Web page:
Date of Award

Spring 5-11-2012

Degree Type

Honors College Thesis



First Advisor

Tammy D. Barry

Advisor Department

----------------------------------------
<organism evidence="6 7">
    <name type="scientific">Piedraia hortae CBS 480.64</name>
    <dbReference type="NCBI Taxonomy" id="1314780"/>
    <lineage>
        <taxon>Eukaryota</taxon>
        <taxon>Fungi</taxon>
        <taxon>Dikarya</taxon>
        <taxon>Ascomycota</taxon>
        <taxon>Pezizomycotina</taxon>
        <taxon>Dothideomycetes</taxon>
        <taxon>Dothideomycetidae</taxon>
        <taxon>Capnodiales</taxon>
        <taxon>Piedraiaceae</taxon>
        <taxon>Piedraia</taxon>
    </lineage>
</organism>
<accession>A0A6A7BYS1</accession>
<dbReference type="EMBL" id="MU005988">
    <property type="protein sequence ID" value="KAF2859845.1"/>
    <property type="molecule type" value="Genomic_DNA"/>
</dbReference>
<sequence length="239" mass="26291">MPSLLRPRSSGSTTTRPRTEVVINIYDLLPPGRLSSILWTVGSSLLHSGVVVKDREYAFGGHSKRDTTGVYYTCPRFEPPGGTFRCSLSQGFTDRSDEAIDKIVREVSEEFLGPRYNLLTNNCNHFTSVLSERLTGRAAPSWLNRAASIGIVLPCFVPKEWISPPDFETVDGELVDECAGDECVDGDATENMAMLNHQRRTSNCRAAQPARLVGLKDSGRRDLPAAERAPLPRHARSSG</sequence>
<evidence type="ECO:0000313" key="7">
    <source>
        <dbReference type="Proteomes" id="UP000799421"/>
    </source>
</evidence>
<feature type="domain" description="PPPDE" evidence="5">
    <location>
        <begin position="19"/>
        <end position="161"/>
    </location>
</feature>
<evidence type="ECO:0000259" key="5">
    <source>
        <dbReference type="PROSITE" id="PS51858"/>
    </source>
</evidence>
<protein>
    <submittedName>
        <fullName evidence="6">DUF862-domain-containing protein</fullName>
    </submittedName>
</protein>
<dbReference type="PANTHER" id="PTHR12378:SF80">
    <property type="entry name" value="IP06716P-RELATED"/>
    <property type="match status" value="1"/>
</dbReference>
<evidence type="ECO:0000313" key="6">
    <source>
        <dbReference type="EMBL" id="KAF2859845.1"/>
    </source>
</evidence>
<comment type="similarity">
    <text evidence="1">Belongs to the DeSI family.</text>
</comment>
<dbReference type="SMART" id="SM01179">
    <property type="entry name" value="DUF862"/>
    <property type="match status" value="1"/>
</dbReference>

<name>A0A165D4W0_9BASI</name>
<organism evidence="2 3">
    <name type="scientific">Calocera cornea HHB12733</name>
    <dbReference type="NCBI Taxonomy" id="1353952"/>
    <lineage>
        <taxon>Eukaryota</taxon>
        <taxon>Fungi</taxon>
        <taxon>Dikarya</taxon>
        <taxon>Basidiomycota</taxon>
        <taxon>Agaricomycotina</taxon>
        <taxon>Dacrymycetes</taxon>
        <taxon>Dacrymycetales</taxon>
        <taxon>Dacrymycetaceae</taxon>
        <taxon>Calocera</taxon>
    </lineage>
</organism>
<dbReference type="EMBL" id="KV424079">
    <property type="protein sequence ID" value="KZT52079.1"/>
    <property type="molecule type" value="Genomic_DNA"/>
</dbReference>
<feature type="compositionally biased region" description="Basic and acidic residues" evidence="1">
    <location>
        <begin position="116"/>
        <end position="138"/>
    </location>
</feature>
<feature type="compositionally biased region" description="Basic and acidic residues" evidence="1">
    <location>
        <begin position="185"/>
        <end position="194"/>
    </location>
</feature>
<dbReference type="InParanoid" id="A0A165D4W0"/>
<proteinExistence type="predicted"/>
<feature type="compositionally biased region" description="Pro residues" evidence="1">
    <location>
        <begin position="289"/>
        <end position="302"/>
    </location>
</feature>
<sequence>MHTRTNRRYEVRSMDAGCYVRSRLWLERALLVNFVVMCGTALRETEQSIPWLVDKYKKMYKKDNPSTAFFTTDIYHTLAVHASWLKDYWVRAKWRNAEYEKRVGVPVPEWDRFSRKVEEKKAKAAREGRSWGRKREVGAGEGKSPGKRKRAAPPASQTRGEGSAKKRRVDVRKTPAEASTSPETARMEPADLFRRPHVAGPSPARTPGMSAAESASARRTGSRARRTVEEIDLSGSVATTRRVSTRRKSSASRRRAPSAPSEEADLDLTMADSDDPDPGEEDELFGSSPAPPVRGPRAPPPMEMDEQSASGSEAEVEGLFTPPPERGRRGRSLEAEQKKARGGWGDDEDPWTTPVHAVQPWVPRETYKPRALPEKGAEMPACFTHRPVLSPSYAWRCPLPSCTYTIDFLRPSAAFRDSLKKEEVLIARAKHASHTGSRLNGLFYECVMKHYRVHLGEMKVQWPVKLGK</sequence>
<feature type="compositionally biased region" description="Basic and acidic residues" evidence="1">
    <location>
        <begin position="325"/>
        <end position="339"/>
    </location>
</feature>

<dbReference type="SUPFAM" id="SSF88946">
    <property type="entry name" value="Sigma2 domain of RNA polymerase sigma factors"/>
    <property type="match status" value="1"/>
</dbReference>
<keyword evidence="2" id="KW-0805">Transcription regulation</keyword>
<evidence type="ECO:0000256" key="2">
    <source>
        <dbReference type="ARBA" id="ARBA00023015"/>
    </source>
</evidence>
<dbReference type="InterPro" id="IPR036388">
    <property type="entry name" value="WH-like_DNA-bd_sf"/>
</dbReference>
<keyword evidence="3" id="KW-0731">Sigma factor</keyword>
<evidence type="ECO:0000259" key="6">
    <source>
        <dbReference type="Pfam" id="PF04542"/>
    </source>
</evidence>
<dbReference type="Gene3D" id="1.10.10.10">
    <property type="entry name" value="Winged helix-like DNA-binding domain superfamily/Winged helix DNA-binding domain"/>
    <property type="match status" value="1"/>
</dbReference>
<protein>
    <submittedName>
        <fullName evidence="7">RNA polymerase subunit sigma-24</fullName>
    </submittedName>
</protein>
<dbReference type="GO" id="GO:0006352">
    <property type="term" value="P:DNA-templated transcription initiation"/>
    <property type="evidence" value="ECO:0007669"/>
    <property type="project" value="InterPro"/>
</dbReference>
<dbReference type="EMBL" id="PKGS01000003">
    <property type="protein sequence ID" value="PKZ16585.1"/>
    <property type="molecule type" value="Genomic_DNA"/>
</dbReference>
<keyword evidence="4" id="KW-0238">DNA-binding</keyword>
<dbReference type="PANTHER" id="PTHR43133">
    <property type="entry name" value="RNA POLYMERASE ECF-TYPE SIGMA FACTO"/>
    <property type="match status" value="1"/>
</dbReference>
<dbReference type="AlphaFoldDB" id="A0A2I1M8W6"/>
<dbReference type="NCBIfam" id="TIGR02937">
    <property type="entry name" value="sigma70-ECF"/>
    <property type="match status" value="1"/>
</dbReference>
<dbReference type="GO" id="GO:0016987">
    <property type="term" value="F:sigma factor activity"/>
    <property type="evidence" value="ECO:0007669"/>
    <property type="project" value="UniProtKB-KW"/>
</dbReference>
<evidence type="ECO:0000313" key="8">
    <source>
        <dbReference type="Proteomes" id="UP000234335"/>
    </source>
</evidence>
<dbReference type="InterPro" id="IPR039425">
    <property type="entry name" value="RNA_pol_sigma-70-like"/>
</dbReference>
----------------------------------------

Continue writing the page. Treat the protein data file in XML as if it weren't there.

The current study quantitatively examined the relation between cognitive inflexibility and obsessive-compulsive personality traits and also examined whether depression and anxiety were mediators of that relation. A total of 56 individuals, ages 18 to 40, participated in the study and were recruited from the undergraduate and graduate student body of The University of Southern Mississippi as well as other participants from the University community. Participants completed self-report questionnaires on measures of cognitive inflexibility (Cognitive Flexibility Scale; CFS), depression and anxiety (Depression and Anxiety Stress Scale; DASS), and obsessive-compulsive personality traits (Personality Diagnostic Questionnaire; PDQ-4). It was hypothesized that cognitive inflexibility would relate to obsessive-compulsive personality traits (OCPT). Furthermore, it was predicted that anxiety symptoms (separate from those symptoms that are more core to OCPT) would fully mediate this relation. It was also expected that depression symptoms would at least partially mediate the relation between cognitive inflexibility and OCPT. Although the hypotheses were not fully supported, interesting relations (in the predicted directions) among variables did emerge. Cognitive inflexibility was related to anxiety and depression, the latter of which was further linked to OCPT. However, the full mediational model was not supported. The findings from the current study add to the current literature and have both theoretical and practical implications.